After WWI , some of our greatest female artists rejected domesticity

Portraits of passion: After WWI , some of our greatest female artists rejected stifling domesticity to create luminous paintings and revel in affairs with both men and women

  • Rebecca Birrell studies ten women artists born in the late-Victorian era in a book
  • Among them is Gluck, who wasn’t allowed to study nudes at art school
  • However, her paintings somehow managed to make reference to erotic zones



by Rebecca Birrell (Bloomsbury £25, 384 pp)

Gluck (no prefix).’ That was how the artist known as Gluck (born Hannah Gluckstein) signed her business letters.

I think that instruction was the 1920s equivalent of today’s ‘they/them’: a strident declaration of ‘Don’t you even dare refer to me as Miss or Mrs.’

The cropping of her name’s prefix, and its ‘-stein’ suffix that would identify her as the rich Jewish daughter of parents who ran the Lyons catering empire, was a similar androgynising act to the cropping of her hair, which Gluck also famously did, immortalised in her painting of two strong-minded, short-haired women, she and her lover Nesta Obermer. She gave that picture the bold, modern title ‘YouWe’.

Rebecca Birrell studies ten women artist born in the late-Victorian era in a new eye-opening book. Pictured: Hannah Gluckstein’s Medallion (YouWe) dual portrait

The only thing was, she kept hold of the grand Queen Anne pile in Hampstead that her parents had bought for her, as well as keeping her maid, housekeeper and cook. She didn’t crop those. They were too useful.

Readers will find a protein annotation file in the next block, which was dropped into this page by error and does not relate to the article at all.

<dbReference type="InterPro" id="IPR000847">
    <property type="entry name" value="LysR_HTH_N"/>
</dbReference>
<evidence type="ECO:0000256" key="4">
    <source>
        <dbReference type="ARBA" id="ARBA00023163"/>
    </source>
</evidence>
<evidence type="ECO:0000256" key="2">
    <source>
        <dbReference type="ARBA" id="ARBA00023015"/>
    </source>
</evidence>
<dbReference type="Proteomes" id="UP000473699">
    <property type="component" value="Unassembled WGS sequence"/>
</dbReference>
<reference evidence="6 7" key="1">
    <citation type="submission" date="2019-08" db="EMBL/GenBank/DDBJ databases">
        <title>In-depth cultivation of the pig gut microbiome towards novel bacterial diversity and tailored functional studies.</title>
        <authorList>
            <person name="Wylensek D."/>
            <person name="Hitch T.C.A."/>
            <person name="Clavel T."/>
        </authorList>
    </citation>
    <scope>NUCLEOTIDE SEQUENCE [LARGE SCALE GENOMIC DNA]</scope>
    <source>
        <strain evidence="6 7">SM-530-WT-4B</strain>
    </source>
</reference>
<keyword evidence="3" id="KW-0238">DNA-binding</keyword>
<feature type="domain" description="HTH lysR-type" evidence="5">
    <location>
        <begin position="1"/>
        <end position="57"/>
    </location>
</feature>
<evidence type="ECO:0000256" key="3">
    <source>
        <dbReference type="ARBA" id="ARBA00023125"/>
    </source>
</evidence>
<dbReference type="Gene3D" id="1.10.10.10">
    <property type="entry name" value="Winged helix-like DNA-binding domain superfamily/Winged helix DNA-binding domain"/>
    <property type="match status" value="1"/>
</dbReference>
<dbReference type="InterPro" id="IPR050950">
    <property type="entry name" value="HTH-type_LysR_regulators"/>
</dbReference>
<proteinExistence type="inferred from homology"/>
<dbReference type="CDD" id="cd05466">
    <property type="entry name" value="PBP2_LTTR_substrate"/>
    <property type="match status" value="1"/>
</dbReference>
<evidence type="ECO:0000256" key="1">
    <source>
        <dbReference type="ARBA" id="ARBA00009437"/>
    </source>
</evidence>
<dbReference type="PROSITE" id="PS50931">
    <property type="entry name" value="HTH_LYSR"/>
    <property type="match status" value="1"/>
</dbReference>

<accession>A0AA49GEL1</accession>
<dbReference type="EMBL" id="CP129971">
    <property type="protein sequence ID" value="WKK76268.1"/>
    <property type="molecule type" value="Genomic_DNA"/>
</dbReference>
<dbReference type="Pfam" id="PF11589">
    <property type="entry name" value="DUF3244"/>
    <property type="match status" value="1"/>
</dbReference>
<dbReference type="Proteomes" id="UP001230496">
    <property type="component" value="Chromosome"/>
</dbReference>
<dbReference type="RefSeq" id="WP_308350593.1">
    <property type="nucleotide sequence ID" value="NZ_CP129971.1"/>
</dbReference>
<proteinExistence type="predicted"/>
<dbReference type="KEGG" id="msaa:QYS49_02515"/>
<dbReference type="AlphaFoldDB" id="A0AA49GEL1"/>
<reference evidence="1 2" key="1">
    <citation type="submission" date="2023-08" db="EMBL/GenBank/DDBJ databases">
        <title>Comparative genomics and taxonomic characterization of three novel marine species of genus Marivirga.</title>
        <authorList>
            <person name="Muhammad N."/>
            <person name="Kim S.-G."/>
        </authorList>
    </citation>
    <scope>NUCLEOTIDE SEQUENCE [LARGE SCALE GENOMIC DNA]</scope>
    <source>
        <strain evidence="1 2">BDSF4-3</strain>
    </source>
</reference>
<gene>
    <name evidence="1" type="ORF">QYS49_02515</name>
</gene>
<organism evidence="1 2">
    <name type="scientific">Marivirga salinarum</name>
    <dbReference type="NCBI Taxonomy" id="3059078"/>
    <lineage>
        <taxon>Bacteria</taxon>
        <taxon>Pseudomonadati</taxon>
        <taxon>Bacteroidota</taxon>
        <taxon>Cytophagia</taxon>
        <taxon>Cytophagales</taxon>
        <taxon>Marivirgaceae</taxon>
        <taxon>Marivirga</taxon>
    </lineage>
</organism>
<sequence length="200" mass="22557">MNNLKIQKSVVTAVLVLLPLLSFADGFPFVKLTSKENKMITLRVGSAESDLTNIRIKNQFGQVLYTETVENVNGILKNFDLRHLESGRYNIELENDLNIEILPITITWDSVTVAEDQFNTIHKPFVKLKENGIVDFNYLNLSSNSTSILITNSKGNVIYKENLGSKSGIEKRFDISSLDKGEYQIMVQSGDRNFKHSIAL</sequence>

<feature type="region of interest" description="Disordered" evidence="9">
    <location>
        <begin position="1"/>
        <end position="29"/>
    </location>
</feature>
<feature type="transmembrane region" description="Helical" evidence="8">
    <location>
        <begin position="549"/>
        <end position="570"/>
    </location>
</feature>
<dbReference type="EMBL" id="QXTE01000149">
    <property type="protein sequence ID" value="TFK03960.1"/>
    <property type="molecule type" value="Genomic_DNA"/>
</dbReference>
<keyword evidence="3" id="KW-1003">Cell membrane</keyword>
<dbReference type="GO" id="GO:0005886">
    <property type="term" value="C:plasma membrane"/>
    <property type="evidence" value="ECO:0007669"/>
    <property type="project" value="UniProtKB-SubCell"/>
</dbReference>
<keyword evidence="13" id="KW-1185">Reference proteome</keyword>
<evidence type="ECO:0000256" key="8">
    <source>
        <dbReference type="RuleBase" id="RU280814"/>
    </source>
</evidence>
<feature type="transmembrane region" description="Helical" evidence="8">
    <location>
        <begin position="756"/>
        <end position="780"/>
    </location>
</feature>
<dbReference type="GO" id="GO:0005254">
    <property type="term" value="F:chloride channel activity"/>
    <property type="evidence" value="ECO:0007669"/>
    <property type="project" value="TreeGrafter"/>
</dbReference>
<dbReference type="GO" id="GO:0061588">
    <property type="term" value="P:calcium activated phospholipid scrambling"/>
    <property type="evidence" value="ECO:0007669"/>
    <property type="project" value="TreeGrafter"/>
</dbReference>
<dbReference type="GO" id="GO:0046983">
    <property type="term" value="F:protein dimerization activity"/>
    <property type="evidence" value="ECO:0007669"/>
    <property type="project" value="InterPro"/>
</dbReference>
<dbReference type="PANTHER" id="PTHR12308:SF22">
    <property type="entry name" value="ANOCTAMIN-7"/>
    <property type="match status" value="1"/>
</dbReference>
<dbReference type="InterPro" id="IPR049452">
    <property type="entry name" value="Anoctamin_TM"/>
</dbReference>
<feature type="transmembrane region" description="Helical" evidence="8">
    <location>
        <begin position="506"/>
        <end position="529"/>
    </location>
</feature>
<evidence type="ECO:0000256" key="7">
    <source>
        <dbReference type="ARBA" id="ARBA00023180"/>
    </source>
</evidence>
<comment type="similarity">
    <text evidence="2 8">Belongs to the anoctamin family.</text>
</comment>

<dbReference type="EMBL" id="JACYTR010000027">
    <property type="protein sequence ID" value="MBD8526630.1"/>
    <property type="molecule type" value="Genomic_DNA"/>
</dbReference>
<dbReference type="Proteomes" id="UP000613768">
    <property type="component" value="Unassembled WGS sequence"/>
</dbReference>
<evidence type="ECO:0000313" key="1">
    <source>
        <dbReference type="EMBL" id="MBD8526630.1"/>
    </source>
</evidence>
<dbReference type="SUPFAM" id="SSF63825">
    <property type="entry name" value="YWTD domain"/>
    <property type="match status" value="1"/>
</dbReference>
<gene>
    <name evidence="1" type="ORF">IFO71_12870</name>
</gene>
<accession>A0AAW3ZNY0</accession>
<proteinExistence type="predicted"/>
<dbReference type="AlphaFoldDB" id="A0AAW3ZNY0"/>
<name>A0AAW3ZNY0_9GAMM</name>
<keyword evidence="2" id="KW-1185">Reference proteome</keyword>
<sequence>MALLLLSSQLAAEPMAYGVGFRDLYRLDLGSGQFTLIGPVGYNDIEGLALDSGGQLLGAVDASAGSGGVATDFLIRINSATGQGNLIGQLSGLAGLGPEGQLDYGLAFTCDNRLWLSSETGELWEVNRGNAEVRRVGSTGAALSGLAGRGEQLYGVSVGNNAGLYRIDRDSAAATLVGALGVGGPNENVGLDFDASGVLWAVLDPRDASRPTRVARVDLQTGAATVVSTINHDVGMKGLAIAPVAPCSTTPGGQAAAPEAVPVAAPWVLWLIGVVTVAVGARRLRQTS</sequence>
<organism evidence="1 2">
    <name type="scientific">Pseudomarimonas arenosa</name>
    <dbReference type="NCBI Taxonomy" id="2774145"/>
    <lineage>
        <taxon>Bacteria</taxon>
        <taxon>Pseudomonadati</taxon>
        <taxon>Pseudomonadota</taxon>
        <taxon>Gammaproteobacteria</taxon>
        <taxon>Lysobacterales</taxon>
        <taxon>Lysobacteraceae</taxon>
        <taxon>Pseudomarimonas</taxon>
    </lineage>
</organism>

In her deeply thoughtful and eye-opening study of ten women artists born in the late-Victorian era, Rebecca Birrell takes us back to that new dawn in women’s lives and art history: the years during and just after World War I when women who’d had stifling childhoods in stuffy homes, often wearing mourning dress for one tragic reason or another, were daring to veer from the path planned for them: marriage, children, running a household and no career of their own.

They left home, went to art school, rented cheap rooms in Bloomsbury, and sat up late into the night talking and drinking wine with like-minded free spirits. Some eventually succumbed to marriage, for the security of it, but managed to wangle a decent open-marriage deal.

But even if they veered from the expected path, the well-off ones still didn’t do their own cooking.

This book is a brilliant art-history lesson as well as a window into women’s lives. It has awoken my craving for their stunning still-lives of apples, jugs, tables laid for tea, views from bedroom windows, eggs, flowers in vases, and liberated women reading books.